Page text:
| February 17, 2020

Pharma Companies Take to TV in Support of Maine Vaccine Law

Marina Turea

Marina is passionate about all emerging technologies in the healthcare space and love to write about all of them. Marina is passionate about all emerging technologies in the healthcare space and love to write about all of them.

Pharmaceutical companies are speaking out in support of stricter vaccine laws ahead of a referendum.

On March 3rd, Mainers will vote on whether to keep the 2019 law which would eliminate religious and philosophical exemptions to otherwise mandatory school vaccines beginning in 2021.

 

New York, California, West Virginia and Mississippi all have similar laws preventing families from opting out of vaccines for non-medical reasons.

New York and California approved their laws after suffering from large-scale measles outbreaks – the outbreak in New York City affected over 600 between 2018 and 2019. It comes at a time when vaccinates are circulating the news following the coronavirus outbreak.

Maine is known for high opt-out rates during kindergarten, and also has one of the worst pertussis rates in the country with 446 cases in 2018.

When the ballot attracted very little fundraising during the autumn season, opponents fought back with a $476,000 TV ad campaign encouraging a ‘no’ vote on the referendum.

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The consulting firm behind the ads, Maine Street Solutions, has revealed the political committee linked to the company was mainly funded by health care groups and vaccine manufacturers. It is one of two committees fighting the referendum.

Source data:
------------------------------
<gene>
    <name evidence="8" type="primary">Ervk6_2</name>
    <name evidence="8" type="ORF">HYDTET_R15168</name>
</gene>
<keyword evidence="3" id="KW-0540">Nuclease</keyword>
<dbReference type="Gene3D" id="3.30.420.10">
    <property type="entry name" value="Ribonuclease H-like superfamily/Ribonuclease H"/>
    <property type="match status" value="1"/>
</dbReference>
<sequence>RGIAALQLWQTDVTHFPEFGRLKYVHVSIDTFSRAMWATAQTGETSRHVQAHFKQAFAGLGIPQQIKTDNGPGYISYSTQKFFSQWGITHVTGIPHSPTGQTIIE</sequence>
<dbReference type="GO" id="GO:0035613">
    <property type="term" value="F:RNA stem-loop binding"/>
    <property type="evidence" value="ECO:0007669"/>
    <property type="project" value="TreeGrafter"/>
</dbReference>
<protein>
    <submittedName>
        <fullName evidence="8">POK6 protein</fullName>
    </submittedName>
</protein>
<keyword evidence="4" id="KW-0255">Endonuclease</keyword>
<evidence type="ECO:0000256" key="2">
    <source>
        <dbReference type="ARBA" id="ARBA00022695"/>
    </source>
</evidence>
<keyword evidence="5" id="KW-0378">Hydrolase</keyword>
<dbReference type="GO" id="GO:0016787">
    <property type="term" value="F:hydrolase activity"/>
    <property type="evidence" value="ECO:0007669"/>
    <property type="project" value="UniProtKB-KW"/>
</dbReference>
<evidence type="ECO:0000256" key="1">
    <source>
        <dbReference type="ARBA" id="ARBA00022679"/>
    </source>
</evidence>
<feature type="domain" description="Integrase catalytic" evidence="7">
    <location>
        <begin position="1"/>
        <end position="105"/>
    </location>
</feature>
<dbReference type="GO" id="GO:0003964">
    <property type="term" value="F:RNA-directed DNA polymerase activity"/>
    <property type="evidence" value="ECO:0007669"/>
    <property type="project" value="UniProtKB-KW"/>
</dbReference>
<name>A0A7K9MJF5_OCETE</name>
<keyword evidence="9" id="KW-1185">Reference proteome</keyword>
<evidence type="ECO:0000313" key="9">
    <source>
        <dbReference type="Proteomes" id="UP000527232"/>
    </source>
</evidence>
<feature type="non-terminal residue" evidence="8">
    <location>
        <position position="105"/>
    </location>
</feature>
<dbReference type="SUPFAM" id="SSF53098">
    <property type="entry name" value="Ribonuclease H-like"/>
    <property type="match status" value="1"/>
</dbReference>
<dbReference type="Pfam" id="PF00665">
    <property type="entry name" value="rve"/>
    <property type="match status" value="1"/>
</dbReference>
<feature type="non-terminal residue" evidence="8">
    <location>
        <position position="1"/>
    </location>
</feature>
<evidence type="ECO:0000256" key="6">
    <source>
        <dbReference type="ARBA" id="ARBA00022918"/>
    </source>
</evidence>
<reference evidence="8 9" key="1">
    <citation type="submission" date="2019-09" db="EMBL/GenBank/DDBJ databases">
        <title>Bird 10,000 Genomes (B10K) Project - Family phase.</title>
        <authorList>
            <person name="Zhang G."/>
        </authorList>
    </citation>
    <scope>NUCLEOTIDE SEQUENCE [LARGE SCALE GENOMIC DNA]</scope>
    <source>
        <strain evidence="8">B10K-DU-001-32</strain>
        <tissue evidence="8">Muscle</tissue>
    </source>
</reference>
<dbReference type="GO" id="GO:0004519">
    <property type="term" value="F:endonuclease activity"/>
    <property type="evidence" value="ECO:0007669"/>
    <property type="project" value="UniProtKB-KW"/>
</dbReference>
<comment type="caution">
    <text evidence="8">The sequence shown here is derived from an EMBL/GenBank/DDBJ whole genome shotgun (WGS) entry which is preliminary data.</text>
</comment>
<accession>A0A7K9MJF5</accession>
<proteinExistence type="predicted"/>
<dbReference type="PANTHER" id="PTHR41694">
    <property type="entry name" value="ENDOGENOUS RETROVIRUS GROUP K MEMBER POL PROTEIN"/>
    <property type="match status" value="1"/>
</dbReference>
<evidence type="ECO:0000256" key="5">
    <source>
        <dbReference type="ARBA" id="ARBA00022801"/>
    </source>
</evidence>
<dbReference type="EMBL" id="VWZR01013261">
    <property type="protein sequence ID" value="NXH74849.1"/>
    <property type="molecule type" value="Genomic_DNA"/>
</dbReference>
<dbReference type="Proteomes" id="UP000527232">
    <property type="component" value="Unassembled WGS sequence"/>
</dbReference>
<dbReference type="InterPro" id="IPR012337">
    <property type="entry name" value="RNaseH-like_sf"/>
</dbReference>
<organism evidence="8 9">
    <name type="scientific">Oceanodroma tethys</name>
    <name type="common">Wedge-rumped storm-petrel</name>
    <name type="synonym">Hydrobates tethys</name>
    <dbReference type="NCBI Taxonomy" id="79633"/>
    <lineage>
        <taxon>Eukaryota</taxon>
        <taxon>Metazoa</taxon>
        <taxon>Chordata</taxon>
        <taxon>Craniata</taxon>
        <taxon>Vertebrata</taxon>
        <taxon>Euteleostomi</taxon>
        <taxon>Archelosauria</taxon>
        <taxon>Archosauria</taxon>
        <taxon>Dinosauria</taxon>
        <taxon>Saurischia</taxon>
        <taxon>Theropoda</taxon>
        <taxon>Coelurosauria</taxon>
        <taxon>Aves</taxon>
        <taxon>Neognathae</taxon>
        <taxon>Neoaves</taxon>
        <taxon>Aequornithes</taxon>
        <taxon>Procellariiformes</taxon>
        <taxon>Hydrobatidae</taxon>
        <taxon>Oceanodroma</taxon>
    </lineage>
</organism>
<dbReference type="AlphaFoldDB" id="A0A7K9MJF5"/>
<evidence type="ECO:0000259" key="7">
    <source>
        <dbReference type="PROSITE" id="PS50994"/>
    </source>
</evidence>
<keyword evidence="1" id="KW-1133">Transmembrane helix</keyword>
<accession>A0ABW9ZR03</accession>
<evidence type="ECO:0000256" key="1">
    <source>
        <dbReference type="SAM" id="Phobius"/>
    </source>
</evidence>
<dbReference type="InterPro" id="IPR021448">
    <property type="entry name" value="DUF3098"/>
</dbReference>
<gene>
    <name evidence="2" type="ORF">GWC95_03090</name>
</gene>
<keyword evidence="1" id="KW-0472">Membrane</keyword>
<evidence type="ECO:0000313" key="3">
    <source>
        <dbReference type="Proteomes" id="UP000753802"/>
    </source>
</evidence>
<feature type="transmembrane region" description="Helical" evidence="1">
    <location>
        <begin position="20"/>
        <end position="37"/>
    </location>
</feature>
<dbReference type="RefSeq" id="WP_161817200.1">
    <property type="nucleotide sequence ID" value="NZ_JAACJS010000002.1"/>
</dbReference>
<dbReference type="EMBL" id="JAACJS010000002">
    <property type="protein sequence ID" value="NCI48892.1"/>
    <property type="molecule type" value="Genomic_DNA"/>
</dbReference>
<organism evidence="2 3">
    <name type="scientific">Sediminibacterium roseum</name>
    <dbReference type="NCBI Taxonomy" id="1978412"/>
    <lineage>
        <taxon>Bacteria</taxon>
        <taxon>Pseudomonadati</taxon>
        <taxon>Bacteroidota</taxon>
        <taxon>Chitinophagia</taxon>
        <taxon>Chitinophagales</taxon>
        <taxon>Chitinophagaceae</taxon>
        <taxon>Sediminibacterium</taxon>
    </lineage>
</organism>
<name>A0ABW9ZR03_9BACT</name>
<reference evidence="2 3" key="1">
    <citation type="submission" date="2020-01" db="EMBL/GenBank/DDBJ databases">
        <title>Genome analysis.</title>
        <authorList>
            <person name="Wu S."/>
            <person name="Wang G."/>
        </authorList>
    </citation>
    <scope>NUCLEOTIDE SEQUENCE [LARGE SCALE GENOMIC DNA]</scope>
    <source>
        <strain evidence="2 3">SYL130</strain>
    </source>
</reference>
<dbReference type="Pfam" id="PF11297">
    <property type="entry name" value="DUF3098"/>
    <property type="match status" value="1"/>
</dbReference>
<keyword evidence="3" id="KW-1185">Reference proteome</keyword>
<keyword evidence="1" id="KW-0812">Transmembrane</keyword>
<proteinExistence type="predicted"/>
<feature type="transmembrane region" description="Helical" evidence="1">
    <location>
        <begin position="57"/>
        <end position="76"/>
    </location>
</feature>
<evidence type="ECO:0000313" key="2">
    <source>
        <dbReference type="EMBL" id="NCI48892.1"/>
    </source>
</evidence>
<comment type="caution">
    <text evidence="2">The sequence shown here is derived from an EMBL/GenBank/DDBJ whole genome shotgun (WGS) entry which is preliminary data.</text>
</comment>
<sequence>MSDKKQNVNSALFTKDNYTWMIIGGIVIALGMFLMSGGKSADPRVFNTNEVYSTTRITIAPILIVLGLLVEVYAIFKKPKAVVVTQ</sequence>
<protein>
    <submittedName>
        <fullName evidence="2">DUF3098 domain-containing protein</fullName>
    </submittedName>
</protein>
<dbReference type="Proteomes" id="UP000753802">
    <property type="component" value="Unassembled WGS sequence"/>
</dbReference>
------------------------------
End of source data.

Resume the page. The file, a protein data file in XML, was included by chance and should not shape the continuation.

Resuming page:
Maine Street Solutions is now covering southern Maine with ads featuring doctors and children who support vaccinations for all.

The 30-second ad features Yarmouth pediatrician and co-founder of Maine Families for Vaccines Dr. Laura Blaisdell and Augusta pediatrician Dr. Syd Sewall, who discuss the values of vaccinating Maine’s children.

Blaisdell says in the ad: “Thousands of Maine kids would be vulnerable to infectious and even deadly diseases (if the law is rejected).”

The firm is connected to the Protect Schools Ballot Question Committee, which also opposes Question 1 on the ballot set for March 3.

Those against the new law have painted their battle as one against ‘big pharma’.

Yes on 1 campaign manager Cara Sacks said: “Big Pharma is clearly determined to add Maine to its mandate list, coercing compliance in their ever-expanding vaccine schedule to increase their already exorbitant profits.

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“Rather than letting Mainers decide for ourselves, Big Pharma is spending hundreds of thousands of dollars in a desperate attempt to influence this vote.”

Defenders of the law, however, have argued pharma companies only make a small amount of profit from school vaccines.

The increase in spending from the pro-vaccine side has massively ramped up their campaign.  Beforehand, the Yes on 1 campaign had the fundraising edge, having raised $315,000 compared to $58,000 for No on 1.

A spokesman for Maine Street Solutions Bobby Reynolds said the group is stepping up its advertising in order to protect children from the return of preventable diseases such as chickenpox, pertussis, and measles.

Campaign manager for No on 1 supporter Maine Families for Vaccines, Caitlin Gilmet discredited opinions that their campaign backs ‘big pharma’, and insisted No on 1 focuses on protecting public health and Maine’s children.

She said: “They can’t win on the facts and the science so they need to use misinformation and deceptive techniques that contradict decades of established medical science.”

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It is estimated school vaccines generate around $7.2 billion in revenue for the four main drug manufacturers in the US. These companies make a combined annual revenue of $114.4 billion.

In the Yes on 1 ad, one unnamed man says: “I don’t want Big Pharma involved in our medical decisions.” Various others join in, standing against a variety of backdrops, including a church, a classroom, and even a doctor’s office.

Children who are not fully immunized are more likely to contract or even die from preventable diseases than those who have received a full set of vaccinations.


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